Dartmouth dedicates new chemistry building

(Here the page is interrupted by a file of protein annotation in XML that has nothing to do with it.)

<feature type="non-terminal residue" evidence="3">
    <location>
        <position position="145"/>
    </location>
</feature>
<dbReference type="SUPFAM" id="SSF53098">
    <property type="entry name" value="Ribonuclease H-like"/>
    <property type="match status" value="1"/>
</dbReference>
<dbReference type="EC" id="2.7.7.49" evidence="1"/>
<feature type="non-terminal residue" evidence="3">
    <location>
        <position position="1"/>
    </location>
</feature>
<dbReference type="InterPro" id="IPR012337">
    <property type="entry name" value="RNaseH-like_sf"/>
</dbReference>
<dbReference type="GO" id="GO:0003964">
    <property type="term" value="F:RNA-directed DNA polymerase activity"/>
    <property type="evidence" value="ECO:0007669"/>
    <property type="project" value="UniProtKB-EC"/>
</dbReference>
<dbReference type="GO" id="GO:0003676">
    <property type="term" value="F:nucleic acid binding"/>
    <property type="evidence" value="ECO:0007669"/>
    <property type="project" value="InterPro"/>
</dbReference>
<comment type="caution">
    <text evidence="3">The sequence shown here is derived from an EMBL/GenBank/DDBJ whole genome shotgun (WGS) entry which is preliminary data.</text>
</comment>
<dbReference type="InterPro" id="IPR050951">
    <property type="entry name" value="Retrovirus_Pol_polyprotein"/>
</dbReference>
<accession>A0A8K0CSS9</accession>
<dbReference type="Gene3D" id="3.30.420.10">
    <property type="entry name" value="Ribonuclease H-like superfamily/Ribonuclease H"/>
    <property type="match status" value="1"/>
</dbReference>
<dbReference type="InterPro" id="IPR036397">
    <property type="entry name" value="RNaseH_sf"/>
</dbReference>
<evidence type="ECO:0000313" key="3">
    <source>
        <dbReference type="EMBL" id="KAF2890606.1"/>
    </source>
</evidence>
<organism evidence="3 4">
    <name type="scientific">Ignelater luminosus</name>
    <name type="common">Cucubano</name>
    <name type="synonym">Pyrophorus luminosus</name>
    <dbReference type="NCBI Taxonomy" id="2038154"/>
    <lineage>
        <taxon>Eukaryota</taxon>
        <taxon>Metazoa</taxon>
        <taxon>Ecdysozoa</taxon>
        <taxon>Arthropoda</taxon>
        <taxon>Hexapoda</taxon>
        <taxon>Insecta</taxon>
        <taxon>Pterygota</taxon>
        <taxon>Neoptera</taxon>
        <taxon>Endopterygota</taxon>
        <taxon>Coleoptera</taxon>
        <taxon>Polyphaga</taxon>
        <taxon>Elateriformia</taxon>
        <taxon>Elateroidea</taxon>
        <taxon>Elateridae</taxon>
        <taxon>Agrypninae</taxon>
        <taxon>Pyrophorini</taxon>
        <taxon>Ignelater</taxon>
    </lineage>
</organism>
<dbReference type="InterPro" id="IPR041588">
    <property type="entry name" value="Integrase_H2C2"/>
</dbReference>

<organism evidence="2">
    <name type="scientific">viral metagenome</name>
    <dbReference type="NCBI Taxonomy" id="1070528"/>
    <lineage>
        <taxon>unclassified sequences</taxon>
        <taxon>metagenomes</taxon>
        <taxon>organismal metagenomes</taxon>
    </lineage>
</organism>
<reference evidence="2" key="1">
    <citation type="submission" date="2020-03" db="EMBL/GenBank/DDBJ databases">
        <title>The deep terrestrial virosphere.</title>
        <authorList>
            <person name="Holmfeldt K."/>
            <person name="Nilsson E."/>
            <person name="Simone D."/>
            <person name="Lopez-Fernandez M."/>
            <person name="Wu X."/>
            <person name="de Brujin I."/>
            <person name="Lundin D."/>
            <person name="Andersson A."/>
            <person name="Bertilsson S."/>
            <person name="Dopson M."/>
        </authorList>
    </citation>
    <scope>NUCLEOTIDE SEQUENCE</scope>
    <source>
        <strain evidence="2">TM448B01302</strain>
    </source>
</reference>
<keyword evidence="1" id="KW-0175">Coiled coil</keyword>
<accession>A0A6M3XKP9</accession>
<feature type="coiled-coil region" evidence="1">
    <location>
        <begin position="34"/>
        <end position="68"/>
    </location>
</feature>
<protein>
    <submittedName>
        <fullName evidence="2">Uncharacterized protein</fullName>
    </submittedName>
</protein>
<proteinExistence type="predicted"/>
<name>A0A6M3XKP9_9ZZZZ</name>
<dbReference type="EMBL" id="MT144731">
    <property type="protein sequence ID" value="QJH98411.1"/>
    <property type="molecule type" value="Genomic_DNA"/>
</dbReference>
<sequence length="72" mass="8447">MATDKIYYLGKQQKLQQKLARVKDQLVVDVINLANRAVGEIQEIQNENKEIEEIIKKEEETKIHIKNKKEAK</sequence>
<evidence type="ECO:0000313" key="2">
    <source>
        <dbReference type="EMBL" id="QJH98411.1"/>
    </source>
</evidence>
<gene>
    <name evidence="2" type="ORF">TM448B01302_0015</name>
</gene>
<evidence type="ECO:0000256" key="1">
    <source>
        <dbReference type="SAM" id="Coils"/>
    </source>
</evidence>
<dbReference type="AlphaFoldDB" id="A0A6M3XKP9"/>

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<ul><li><p>Role of computers in drug discovery analyzed An informal group of computational chemists has begun to compare experi-ences on how best to integrate comput-er-aided techniques into the drug dis-covery process. </p><p>The group was formed in June, when 16 directors of computational chemistry and of medicinal chemistry at eight phar-maceutical companies convened at a workshop on Mackinac Island, Mich. "The basic thrust of the workshop was to analyze the impact of computer-aided methods on drug discovery and how it could be improved," says Gerald M. Maggiora of Upjohn Laboratories, who organized the meeting with Peter Gund of </p><p>.Merck Research Laboratories and James P. Snyder of G. D. Searle &amp; Co. Partici-pants from each of the eight companies were able to cite cases showing the effec-tiveness of computational methods in the discovery and refinement of 'lead" com-pounds for potential new drugs. </p><p>The group expanded at the recent American Chemical Society meeting, in Washington, D.C., where about 300 re-searchers attended a symposium and panel discussion on medicinal chemistry and computer-aided drug design. To continue the dialogue, the organizers of these two meetings are now thinking of organizing a larger workshop in about a year that would involve more people and more points of view. </p><p>The group believes, says Maggiora, that "if s important to begin to address issues about how computational methods influ-ence the process of drug discovery. If s the way these techniques are integrated into the process that gives them their power-not the techniques in themselves. You can have the best molecular dynamics and huge computers, and it can have no im-pact on dnig discovery." </p><p>The group believes the future of computer-aided drug discovery will see a greater integration between the different types of computer-based in-formationincluding chemical and bi-ological informatics, biological simula-tions, molecular modeling, database searching, and chemometrics. "We feel it's important to keep this kind of dia-logue going," says Maggiora, "because it benefits all the companies. We all learn from each other." </p><p>Stu Borman </p><p>Dartmouth dedicates new chemistry building </p><p>For the chemistry department at Dartmouth College, in Hanover, N.H., the move must have seemed long overdue. But the department is now set-tling into its new quarters in Burke Lab-oratory, following dedication ceremo-nies held late last month. </p><p>The department had been feeling the constraints of overcrowding and obso-lescent facilities. Most of its programs had been housed at Steele Hall, which had been constructed in 1922 and was last renovated more than 30 years ago. </p><p>"Burke Laboratory ensures Dart-mouth's future as a nationally recognized center for chemistry teaching and re-search," says chemistay department chair-man Russell P. Hughes. 'It represents a tremendous commitment on Dartmouth's part to the future of science education at the undergraduate and graduate levels." </p><p>Hughes expresses delight that the building is named Burke Laboratory rath-er than Burke Hall. It says that science is performed in the building, he explains. Among the features in the $26.5 million building are an open design to encourage faculty and student interaction, safety details, and a $250,000 computer system. </p><p>The Dartmouth chemistry department includes 15 full-time-equivalent faculty, eight to 10 postdoctoral research associ-ates, and 35 graduate students. The facul-ty members teach all of the undergradu-ate courses, with graduate students and undergraduate teaching assistants helping only in the laboratory. Except for one in-troductory chemistry class for nonmajors, every chemistry course has a lab compo-nent. About half of the chemistry majors conduct undergraduate research. </p><p>The open design aspect of Burke Laboratory com-plements Dartmouth's collaborative-atmosphere approach, where under-graduates, graduates, and faculty members work side by side in the labora-tory. This approach, the school believes, provides undergraduates with an understanding of the re-wards of chemistry re-search. </p><p>A physical separation of students' .desks from lab benches is one of the </p><p>safety features of the new building. Stu-dents can work at the desks without needing to wear safety equipment, while at the same time they can monitor exper-iments through glass windows. The building is also very ventilation inten-sive. For example, most of the 138 hoods in the building are individually vented. </p><p>The department has also received grants that enabled it to put together a computer package based on an IBM RISC 6000 system, with workstations to be located in teaching labs as well as in research labs. </p><p>The building is named for Walter Burke, a 1944 graduate of Dartmouth who for more than 30 years served as president and treasurer of Sherman Fairchild Foun-dation, a philanthropic organization that has supported projects at Dartmouth as well as other colleges and organizations. Burke also served as a trustee of Dart-mouth for more than a decade. </p><p>James Krieger </p><p>In Burke Laboratory (entrance, top photo), Hughes (nght) and Owen Curnow check equipment at a lab station </p><p>OCTOBER 5,1992 C&amp;EN 59 </p><p>Role of computers indrug discovery analyzed</p></li></ul>